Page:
a story lives forever
Sign in
Form submission failed!

Stay signed in

Recover your password?
Form submission failed!

Web of Stories Ltd would like to keep you informed about our products and services.

Please tick here if you would like us to keep you informed about our products and services.

I have read and accepted the Terms & Conditions.

Please note: Your email and any private information provided at registration will not be passed on to other individuals or organisations without your specific approval.

Video URL

You must be registered to use this feature. Sign in or register.


Napoleon's Waterloo 'victory'


Making documentaries for the BBC
John Julius Norwich Writer
Comments (0) Please sign in or register to add comments

So, that was the first one we ever did. That was the only one I ever did in black and white. The next one we did was in colour and that was The Fall of Constantinople to the Turks in 1453, the capture of Constantinople. That was great fun, because, you know, the walls of Istanbul are still there, looking absolutely wonderful, you know, battered, but still standing, bloody, but unbowed. And it's a wonderful story, the heroic story of one of the great sieges of history. And that one went very, very well and then I think, after that, we sort of rather got into the swing of things and the BBC wanted more. And we did... what else did we do? We did Cortez discovering Mexico. That was very, very good. That was 1968, I remember, because it was the end of the Olympic Games in Mexico. It was the only way the BBC could afford to have a camera crew there – it was there already, it had just done the games, and then it went on to do our film immediately afterwards.

And Mexico was a great success. We loved Mexico. So, subsequently, we did a second one in Mexico about the Emperor Maximilian, you know, who was sent out to be emperor of Mexico. He was Franzs Joseph… the Emperor Franz Joseph's younger brother and he was murdered. There was a sort of left-wing party who were going to take over the Republicans. And they just captured him and murdered him, but it's, again, it's a terrifying story and his... because his wife went back to Europe to get help and then went mad and they couldn’t get her out of the Vatican and she lived in Rome in a hotel room with hens tied up to the chairs and things because she was afraid of being poisoned and she went and got her own water from the Trevi Fountain every day, that sort of thing. And so that made a very good story and then we did Napoleon's Hundred Days, from Elba to Waterloo. And that was really a gift, because Napoleon, you know, when he went up to Paris from Elba, when he escaped from Elba, went up to Paris, he knew that the Royalist army was going to be coming down the main road of the Rhone Valley, and so he took the mountain road to the east, through Grenoble, Sisteron, places like that, Digne, and every building at which he stayed the night, all the way up, is still there with a plaque, so you can follow exactly all the way, and, of course, it was ravishingly beautiful country. There are endless lovely pictures of Napoleon. Beethoven wrote the score and, you know, it was there on a plate.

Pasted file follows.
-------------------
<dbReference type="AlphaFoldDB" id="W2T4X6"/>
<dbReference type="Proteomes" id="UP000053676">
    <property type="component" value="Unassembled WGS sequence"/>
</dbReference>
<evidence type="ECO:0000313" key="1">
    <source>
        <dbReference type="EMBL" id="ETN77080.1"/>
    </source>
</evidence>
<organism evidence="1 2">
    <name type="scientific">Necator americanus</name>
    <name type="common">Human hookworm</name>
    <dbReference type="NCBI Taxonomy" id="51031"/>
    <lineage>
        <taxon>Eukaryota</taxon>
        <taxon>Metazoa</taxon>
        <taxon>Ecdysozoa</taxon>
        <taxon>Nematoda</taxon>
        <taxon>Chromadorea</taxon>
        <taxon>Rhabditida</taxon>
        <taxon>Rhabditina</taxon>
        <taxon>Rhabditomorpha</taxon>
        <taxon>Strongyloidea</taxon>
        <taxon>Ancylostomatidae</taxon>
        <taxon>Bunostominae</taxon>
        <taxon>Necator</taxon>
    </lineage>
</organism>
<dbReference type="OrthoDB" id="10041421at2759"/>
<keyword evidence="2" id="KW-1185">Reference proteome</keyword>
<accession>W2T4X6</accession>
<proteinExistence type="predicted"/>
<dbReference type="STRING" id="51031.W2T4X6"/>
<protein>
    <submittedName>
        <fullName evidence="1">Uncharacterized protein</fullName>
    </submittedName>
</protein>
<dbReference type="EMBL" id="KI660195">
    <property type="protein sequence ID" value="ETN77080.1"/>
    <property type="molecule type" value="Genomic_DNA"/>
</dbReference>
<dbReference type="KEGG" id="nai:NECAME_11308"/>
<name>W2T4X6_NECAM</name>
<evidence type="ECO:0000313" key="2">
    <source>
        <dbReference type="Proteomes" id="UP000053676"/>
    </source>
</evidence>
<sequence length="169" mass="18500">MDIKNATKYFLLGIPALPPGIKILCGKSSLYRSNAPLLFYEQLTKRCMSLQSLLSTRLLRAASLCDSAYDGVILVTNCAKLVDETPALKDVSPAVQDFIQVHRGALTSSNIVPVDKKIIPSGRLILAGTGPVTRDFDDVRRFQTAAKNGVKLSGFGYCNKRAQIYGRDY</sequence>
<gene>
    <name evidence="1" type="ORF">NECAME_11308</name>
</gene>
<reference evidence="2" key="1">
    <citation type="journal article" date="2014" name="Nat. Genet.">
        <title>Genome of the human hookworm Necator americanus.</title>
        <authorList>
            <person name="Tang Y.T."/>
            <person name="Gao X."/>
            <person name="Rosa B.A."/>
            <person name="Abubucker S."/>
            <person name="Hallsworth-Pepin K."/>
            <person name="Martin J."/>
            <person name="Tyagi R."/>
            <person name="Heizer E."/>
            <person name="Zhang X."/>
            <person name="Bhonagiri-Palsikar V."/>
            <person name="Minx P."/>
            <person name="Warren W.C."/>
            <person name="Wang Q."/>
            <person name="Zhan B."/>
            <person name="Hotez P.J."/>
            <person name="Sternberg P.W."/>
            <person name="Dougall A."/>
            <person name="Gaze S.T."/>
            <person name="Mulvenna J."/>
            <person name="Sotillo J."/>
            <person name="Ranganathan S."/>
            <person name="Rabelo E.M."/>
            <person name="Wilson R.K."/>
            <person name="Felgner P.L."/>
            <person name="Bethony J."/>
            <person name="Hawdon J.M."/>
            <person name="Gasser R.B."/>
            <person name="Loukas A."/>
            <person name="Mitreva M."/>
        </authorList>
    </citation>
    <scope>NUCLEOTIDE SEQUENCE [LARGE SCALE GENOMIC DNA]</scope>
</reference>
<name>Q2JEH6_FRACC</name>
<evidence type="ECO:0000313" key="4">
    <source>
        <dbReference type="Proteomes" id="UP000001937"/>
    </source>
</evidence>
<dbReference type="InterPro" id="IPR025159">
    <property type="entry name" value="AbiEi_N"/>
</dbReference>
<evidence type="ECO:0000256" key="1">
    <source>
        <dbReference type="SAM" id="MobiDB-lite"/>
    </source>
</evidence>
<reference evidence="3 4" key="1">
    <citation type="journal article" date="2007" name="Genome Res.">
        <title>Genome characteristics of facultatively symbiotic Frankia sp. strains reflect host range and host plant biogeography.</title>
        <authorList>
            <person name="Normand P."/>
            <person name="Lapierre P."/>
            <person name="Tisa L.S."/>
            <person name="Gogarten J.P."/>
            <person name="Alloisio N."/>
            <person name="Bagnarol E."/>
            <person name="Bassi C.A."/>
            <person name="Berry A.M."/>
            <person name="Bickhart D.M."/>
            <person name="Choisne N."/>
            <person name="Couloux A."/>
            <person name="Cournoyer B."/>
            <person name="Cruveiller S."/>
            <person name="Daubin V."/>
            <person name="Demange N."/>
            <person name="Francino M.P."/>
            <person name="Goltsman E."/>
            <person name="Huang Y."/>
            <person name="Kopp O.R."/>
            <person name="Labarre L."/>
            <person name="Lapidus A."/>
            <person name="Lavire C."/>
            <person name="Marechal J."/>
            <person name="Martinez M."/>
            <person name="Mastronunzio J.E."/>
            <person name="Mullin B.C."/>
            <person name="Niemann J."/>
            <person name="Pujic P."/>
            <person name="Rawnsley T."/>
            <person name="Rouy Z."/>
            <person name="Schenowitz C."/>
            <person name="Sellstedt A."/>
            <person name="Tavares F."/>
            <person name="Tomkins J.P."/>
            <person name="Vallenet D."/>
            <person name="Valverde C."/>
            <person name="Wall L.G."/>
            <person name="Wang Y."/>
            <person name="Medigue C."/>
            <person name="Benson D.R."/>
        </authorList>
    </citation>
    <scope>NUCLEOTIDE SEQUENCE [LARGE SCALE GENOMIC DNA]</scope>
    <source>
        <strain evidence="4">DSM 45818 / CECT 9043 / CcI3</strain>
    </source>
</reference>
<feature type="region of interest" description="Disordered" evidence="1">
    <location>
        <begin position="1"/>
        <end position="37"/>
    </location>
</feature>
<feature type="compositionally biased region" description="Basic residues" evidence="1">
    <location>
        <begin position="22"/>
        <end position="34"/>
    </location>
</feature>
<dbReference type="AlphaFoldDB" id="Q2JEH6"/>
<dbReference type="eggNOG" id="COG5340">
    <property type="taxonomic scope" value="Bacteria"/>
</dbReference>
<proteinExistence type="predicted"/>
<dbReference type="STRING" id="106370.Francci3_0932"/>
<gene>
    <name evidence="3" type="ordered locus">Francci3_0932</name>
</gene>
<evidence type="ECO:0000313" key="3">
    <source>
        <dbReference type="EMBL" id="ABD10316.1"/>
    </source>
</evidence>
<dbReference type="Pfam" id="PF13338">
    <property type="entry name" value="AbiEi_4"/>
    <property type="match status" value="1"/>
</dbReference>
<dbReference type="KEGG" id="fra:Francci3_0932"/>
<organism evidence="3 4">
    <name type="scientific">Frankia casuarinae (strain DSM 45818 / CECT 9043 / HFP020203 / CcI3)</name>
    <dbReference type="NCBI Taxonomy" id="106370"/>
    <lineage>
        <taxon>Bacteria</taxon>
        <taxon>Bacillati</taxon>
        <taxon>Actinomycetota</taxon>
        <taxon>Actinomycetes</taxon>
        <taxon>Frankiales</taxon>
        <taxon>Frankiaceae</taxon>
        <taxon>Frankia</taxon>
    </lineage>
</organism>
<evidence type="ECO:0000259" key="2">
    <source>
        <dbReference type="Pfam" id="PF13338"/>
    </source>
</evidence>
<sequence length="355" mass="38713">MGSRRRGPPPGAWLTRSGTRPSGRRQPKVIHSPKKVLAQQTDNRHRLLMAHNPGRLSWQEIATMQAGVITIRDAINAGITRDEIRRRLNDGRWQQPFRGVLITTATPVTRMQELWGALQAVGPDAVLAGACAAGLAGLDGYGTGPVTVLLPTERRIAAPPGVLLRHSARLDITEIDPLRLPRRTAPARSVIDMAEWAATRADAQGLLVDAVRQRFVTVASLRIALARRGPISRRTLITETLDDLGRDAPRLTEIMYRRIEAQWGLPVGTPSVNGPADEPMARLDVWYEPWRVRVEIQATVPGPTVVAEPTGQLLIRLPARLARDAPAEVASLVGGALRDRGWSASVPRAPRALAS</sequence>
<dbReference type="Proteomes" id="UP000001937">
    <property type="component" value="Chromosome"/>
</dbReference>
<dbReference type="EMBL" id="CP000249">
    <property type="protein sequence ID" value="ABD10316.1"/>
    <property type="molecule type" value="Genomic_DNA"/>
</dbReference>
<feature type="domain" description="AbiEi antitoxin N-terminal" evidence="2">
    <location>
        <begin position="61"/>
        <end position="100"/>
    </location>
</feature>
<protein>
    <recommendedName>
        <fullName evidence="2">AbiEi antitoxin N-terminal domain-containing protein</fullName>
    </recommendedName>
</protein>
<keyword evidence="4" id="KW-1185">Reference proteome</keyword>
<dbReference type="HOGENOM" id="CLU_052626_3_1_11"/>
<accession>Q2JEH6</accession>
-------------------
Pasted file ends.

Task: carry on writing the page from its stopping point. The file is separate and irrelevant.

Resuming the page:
John Julius Norwich (1929-2018) was an English popular historian, travel writer and television personality. He was educated at Upper Canada College, Toronto, at Eton, at the University of Strasbourg and on the lower deck of the Royal Navy before taking a degree in French and Russian at New College, Oxford. He then spent twelve years in H.M. Foreign Service, with posts at the Embassies in Belgrade and Beirut and at the Disarmament Conference in Geneva. In 1964 he resigned to become a writer. He is the author of histories of Norman Sicily, the Republic of Venice, the Byzantine Empire and, most recently, 'The Popes: A History'. He also wrote on architecture, music and the history plays of Shakespeare, and presented some thirty historical documentaries on BBC Television.

Listeners: Christopher Sykes

Christopher Sykes is an independent documentary producer who has made a number of films about science and scientists for BBC TV, Channel Four, and PBS.

Tags: Constantinople, Istanbul, Mexico, Emperor Maximillian, Napoleon Bonaparte

Duration: 3 minutes, 6 seconds

Date story recorded: 2017

Date story went live: 03 October 2018